On Monday 18th August, Jupiter and Venus will be in close conjunction in the early morning sky. Closest approach is around 05:00AM UT, or 6:00AM BST. They are going to be very close (0.2 degree) in the NEE. See the map below:
The map shows the morning sky for 5:30AM BST on the 18th August in the UK. Jupiter and Venus are only 10 degrees above the horizon so you’ll need a clear horizon. By 6:00AM they’ll be at 14 degrees.
If you have a very clear horizon, then before sunrise you should be able to get Jupiter, Venus and the Beehive cluster in binoculars or a wide field telescope. But they will be very low, only a few degrees above the horizon.
This year the Perseid meteor shower peaks at 0 hours UT on the 13th August. Unfortunately there will be an almost full Moon in the sky as well, which will hide the fainter meteors. However, bright ones might still show up. If you do go out to have a look, then have something to sit on so that you can comfortably see a good chunk of the sky. See the map below. The map marks the radiant, the point where all the Perseid meteors appear to come from. Don’t look in this direction as the meteor trails will be much shorter. Look further east or west of this point. Although it is summer, sitting outside in the dark, you will get cold so make sure you have a blanket and warm clothes.
You don’t need any special equipment to see the meteors. The peak of this shower lasts for a long time so you will likely see enhanced activity at any time after dark on either the 12th or 13th August.
As it’s forecast for clear skies tonight, we’ll be setting up some scopes in the garden next to the hall during the tea break. If you want to bring a scope along then please do. As the Moon is up targets will likely be limited to the planets and Moon.
Society member Les Clyne has a 130 mm Celestron reflecting telescope for sale for £100. If you are interested you can contact Les on 01235 202053 or on his mobile 07961 146912 or by email email@example.com
Dr Colin Wilson of Oxford University showed us how modern technology could be both a curse and a blessing when he couldn’t get his planned talk to work, so he quickly accessed the university online and downloaded two Venus talks from his database…and melded them beautifully.
‘The Cloudy Veil of Venus’ dealt with our knowledge of Venus over time, followed by ‘The Case for Venus Exploration’.
Venus is the most Earthlike of the planets and is our nearest neighbour. Visual images of Venus are bland. Ultra-violet images are much clearer and show the upper atmosphere rotating every four to five days, while the surface takes 240 of our days to perform a full rotation. That is a factor of 50:1. (He compares it to our jet stream, which orbits ten times faster than the Earth’s rotation.) Earth-based UV studies use wavelengths between 280 and 200nm. The shorter wavelength gives you more contrast but the planet’s heat and minimal magnetic field makes it difficult to observe.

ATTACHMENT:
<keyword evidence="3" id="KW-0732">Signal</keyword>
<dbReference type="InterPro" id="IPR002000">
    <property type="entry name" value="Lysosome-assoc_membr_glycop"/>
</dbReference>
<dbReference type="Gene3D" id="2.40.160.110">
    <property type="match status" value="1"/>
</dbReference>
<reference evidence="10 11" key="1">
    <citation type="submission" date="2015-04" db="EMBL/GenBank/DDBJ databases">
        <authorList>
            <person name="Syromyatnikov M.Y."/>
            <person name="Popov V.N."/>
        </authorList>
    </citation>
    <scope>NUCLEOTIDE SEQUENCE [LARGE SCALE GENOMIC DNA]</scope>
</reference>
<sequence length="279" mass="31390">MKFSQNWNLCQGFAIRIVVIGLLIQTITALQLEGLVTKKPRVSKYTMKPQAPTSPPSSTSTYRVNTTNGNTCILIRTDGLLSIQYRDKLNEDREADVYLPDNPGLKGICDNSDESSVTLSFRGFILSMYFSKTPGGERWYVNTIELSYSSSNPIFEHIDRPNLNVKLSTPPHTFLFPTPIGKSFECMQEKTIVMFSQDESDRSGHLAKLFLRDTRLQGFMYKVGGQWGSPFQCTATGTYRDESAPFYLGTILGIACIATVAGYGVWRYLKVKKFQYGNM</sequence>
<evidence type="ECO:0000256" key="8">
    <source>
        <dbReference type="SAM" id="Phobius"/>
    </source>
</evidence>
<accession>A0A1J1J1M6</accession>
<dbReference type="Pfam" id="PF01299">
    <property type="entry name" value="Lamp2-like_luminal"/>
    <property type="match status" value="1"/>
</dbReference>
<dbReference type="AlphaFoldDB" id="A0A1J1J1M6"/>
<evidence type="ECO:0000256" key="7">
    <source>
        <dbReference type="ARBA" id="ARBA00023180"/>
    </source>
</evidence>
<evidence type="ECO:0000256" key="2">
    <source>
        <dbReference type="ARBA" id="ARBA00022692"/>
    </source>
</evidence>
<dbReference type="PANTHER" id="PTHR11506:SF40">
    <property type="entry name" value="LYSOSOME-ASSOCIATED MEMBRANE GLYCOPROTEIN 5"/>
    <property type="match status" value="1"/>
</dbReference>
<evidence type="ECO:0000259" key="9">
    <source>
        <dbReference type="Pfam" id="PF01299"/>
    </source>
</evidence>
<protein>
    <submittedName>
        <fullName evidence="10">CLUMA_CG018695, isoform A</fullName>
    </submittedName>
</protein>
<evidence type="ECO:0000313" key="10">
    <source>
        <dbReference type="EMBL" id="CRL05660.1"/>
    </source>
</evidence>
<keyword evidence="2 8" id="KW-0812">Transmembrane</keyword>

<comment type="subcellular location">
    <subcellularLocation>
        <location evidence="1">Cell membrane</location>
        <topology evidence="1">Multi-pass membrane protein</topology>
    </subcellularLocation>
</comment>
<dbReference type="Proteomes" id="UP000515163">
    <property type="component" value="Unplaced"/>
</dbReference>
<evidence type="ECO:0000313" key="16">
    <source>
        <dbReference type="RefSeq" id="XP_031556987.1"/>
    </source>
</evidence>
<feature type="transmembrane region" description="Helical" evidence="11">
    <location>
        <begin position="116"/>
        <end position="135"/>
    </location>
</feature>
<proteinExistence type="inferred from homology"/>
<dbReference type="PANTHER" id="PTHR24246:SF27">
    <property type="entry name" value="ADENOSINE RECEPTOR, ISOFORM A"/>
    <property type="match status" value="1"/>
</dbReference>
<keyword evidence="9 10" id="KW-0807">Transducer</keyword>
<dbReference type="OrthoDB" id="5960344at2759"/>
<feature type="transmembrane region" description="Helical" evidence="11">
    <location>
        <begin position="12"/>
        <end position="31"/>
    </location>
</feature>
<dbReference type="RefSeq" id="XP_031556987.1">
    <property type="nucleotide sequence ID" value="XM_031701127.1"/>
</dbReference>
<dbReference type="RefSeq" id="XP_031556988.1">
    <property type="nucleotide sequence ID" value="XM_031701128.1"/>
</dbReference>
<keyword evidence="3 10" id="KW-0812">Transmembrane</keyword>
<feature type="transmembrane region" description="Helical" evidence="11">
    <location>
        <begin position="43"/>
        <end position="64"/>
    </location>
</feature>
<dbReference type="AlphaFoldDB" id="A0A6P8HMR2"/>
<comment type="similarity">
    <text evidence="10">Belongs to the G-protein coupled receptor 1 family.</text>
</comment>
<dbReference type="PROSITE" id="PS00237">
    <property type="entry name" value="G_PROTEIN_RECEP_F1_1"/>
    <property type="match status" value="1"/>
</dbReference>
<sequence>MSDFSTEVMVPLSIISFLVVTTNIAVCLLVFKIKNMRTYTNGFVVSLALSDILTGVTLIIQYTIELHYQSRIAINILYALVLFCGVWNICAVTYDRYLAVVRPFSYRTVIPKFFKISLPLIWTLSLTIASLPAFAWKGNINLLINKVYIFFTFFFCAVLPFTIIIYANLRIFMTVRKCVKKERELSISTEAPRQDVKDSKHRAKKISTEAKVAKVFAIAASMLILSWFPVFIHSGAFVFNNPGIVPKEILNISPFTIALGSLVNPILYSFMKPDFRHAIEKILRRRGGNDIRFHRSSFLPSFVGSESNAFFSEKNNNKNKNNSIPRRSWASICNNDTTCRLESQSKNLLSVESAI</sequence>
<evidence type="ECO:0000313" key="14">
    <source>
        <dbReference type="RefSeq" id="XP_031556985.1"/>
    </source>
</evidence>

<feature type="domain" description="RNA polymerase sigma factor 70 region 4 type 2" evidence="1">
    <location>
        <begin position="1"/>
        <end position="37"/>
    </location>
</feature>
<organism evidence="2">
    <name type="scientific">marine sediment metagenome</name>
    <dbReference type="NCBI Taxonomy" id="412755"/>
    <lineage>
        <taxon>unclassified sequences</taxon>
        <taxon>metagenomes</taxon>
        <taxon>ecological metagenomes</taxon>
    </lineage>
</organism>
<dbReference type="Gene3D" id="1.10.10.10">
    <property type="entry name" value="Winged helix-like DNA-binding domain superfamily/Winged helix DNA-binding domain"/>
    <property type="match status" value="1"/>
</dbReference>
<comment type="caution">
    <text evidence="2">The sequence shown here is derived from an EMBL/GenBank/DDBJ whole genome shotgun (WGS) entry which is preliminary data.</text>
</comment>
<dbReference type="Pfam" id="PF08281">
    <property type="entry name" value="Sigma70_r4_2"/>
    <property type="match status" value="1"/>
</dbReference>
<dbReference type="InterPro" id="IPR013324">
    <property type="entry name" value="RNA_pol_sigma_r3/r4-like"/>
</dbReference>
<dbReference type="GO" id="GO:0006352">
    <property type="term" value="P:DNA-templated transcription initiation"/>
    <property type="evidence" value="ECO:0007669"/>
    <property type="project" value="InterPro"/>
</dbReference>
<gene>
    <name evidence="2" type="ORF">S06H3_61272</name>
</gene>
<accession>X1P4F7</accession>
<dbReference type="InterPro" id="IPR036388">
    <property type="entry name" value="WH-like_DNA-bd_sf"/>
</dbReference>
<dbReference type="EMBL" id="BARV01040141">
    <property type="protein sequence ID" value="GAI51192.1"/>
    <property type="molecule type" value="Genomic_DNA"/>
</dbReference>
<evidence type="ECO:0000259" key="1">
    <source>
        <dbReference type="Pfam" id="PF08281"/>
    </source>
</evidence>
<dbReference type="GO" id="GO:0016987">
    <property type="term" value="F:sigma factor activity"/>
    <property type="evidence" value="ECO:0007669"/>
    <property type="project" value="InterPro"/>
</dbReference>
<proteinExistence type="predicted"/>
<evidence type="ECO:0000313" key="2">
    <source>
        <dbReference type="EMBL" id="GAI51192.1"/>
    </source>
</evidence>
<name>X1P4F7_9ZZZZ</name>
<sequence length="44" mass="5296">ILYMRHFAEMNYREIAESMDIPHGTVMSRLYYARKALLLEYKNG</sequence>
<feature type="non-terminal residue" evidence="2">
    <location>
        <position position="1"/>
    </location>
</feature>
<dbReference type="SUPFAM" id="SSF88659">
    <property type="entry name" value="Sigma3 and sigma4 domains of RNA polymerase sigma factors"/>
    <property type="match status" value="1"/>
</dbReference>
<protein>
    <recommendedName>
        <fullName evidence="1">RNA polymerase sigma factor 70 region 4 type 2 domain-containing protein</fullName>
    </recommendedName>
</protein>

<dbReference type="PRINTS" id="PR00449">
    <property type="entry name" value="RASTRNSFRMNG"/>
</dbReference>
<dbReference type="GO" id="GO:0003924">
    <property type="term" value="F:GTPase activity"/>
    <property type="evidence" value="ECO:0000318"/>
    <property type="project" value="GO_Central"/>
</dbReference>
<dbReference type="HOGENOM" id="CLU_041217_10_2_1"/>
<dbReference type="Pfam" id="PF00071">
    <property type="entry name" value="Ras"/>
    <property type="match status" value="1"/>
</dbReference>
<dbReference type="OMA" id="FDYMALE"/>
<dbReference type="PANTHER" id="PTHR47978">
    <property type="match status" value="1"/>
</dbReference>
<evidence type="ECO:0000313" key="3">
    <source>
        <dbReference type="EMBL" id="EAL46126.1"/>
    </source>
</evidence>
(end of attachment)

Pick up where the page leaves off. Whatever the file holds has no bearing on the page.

According to Dr Wilson Pythagoras could see the phase of Venus so was able to conclude that the universe was Sun-centred.
The Venus Express spacecraft is the only craft out there at the moment. It is Europe-run and arrived in 2006. It has a highly elliptical orbit, which takes it from 66 to 200km from the surface.
But, the first Venus missions date from 1961 – very early in the space race, but there were lots of failures until Mariner 2 (Nasa, 1962) managed a flyby and detected its incredible heat – a surface temperature of 4500C. Until then in was thought Venus was a watery world, but of course we now know it has suffered from a runaway greenhouse effect.
Later craft such as the Russian Venera probes and the Magellan radar mapper discovered the surface to be volcanic. The original Venera images were very orange but when colour corrected to white light the surface is very dark. (Don’t forget also that only 2% of light gets through to the surface. Remember the Moscow in a thunderstorm at midday analogy.)
Mariner 10 in 1978 originally detected the polar vortex, which is constantly changing shape and sometimes is three-sided (so not quite as odd as Saturn’s six-sided polar vortex). You would see it as a hole if you were overhead.
Dr Wilson asks are the volcanoes active. Thermal infra-red imaging indicates that some are hotter than the surrounding areas, but that they have not been active for a million years. However, some hot patches have recently been detected in the volcanoes, but that information is not yet published so I’d better shut up about that.
Russia is planning to land another craft on Venus but not until 2022 and it will be getting some help from Japan and the USA. How things have changed. A new Venus radar will be able to give a spatial resolution of one to five metres (compared to Magellan’s 100m at best). The surface of Venus is about one billion years old. It is dated by using the proportions of noble gases detected.
I’d like to add, in case you do read all that, that you can catch the phase of Venus in the morning but that Venus is becoming more gibbous and smaller by the day. (That should be elsewhere in Spacewatch thanks to Bob.)
The society has a stall at the Abingdon Clubs and Societies day which takes place tomorrow (29/3). This takes place at the Guildhall, Abbey Close, Abingdon, OX14 3HL, from about 10am onwards. It usually ends about 4pm.
If you’re in Abingdon then do drop in and say hello. If you can spare an hour to help out on the stall that would be great and much appreciated.
There is NO observing tonight (26/3).
There is NO observing tonight (25/3).
There is NO observing tonight (24/3).
We will be observing tonight at Britwell Salome, from 8pm.